OverviewThe Lost Lakes Peaks are some interesting summits in the Flat Tops Wilderness in Colorado. The peaks are easy to climb, and have a popular trail running right near the summits, but it appears that relatively few people take the extra time to leave the trail and actually climb to the summits. From the summits, there are many lakes and peaks visible. This is a backpackers paradise and the peaks can be reached from several directions and by way of many loop hikes. The Lost Lakes Peaks actually have several summits, or “bumps”, but there are only two individual peaks that have enough prominence to be considered separate mountains. The highest peak, the east summit, at 11,935 feet is also the most impressive peak because of its huge drop on the north side. The second highest peak, the west summit, is only seven feet lower, and is 11,928 feet high. It is the Lost Benchmark. Note: The 1:250,000 scale maps actually label Lost Benchmark as the highest point at 11,948 feet, but the large scale map labels it as 11,928 feet). I did climb the Lost Benchmark, and while it is very close to Peak 11,935, I was not able to summit that one because of a huge thundercell that was moving very quickly and chased me off the mountain. Even though these peaks are not that challenging, they are very scenic, and are well worth the climb.
The Flat Tops are made of volcanic rock from an ancient eruption several million years ago. The Flat Tops are more of a huge elevated plateau rather than a typical mountain range, but the plateau has been eroded into many individual peaks and summits, and most of them are flat-topped, or dome-like as are the Lost Lakes Peaks. The mountain area composing the Flat Tops contains hundreds of lakes full of fish, and also has some of the most extensive areas above timberline in Colorado.
Flat Tops: 11,000+ Foot Peaks with 300+ feet of Prominence
Getting ThereStillwater Reservoir Trailhead
The trailhead is at the Stillwater Reservoir. From Yampa, look for the sign on the west side of Highway 131 that points the way to "National Forest Access". Turn west on to County Road 7. Follow County Road 7 for seven miles, to where the road becomes FR 900. Stay on the main road for nine miles and drive to the parking area at Stillwater Reservoir. The road is good for all vehicles in day conditions. A 4wd may be needed early or late season.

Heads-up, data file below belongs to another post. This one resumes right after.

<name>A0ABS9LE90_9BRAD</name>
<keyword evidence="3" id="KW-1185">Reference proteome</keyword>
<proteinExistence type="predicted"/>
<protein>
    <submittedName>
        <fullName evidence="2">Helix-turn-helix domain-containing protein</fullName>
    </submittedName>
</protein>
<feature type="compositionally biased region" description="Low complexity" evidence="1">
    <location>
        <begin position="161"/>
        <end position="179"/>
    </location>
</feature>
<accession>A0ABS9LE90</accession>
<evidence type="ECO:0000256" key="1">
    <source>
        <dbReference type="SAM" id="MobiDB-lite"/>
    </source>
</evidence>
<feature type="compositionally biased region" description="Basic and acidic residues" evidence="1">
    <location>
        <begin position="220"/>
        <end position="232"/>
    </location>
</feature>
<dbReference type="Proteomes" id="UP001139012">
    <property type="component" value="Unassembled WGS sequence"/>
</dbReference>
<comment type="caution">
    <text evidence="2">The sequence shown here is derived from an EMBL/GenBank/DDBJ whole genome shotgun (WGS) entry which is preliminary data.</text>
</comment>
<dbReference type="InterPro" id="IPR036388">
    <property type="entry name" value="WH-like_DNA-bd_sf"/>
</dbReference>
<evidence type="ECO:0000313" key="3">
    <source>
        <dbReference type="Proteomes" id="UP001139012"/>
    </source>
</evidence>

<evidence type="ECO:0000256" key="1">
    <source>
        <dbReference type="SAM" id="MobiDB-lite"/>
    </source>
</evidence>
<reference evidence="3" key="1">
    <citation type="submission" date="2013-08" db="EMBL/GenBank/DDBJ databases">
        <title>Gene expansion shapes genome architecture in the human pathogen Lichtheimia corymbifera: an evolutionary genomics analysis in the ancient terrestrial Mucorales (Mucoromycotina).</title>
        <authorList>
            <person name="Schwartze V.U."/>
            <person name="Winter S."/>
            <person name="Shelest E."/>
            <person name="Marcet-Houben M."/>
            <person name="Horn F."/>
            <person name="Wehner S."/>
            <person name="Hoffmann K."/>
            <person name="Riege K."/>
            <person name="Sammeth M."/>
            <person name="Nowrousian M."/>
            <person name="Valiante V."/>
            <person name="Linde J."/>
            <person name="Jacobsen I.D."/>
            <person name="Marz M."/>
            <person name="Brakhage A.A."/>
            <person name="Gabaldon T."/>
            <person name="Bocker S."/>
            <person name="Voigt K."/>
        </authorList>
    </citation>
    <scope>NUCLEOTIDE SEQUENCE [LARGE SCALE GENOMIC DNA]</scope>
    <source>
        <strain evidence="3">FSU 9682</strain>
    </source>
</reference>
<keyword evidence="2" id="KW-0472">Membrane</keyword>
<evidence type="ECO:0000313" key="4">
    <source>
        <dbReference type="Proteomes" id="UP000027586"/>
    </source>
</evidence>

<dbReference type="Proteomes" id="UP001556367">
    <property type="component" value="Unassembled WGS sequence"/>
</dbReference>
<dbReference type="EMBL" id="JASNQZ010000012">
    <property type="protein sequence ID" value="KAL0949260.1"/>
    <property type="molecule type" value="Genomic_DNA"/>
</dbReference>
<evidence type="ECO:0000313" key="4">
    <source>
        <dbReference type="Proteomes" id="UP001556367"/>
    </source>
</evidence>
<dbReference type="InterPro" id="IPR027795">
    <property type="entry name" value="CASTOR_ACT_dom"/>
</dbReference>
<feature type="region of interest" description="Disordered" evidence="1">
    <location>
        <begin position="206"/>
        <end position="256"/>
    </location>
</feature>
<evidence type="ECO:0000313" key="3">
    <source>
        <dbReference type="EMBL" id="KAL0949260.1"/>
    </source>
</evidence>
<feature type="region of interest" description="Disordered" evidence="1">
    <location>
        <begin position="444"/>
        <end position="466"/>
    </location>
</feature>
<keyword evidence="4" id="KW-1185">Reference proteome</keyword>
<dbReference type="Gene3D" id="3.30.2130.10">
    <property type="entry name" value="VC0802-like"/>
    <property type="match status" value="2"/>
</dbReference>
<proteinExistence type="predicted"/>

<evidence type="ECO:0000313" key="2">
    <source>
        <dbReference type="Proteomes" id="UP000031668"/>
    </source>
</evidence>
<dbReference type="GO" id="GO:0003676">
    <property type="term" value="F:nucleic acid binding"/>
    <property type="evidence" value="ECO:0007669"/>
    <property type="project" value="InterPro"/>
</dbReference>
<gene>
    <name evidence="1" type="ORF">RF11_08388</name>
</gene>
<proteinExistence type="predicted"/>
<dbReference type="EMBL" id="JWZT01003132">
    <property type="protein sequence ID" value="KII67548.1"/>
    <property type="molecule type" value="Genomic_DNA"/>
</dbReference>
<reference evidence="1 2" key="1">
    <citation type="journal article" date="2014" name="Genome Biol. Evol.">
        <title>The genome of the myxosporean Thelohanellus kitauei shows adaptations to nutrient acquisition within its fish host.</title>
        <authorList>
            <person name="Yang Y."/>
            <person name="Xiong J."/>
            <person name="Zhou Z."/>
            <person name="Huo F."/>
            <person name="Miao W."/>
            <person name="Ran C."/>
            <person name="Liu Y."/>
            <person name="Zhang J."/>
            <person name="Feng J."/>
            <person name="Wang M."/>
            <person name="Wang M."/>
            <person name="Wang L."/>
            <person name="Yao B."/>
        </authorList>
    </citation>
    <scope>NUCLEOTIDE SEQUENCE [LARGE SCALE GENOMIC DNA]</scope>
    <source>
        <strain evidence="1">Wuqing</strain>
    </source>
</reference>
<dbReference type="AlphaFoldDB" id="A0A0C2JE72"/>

Ripple Creek Pass Trailhead
The trailhead is at a large meadow just south of Ripple Creek Pass. The road over Ripple Creek Pass is usually plowed around Memorial Day and stays open until around Thanksgiving, but each year is different.
There are several ways to reach Ripple Creek Pass. There is a road from the south and Trappers Lake, one from the east and Yampa or Phippsburg, one from the northeast and Oak Creek, one from the north and Hayden, and one from the northeast and Pagoda (village) and Hamilton. I know only the road from Hamilton and Pagoda, but very few Coloradoans will be coming from that direction (Craig), so it seems rather pointless to describe the drive. Most people will be driving in from the Trappers Lake or Yampa areas.
Bring the White River Forest Service Map, and park at the meadow just south of Ripple Creek Pass. All roads are in good condition, and can be driven in a car, but 4wd may be needed in bad weather, or early or late season.
Routes OverviewThere are many routes to Lost Lakes Peaks, including an almost endless possibility of loop hikes. All routes are very scenic, and I don’t think any one route would be better than another. Either way, be prepared for some fantastic scenery on any route.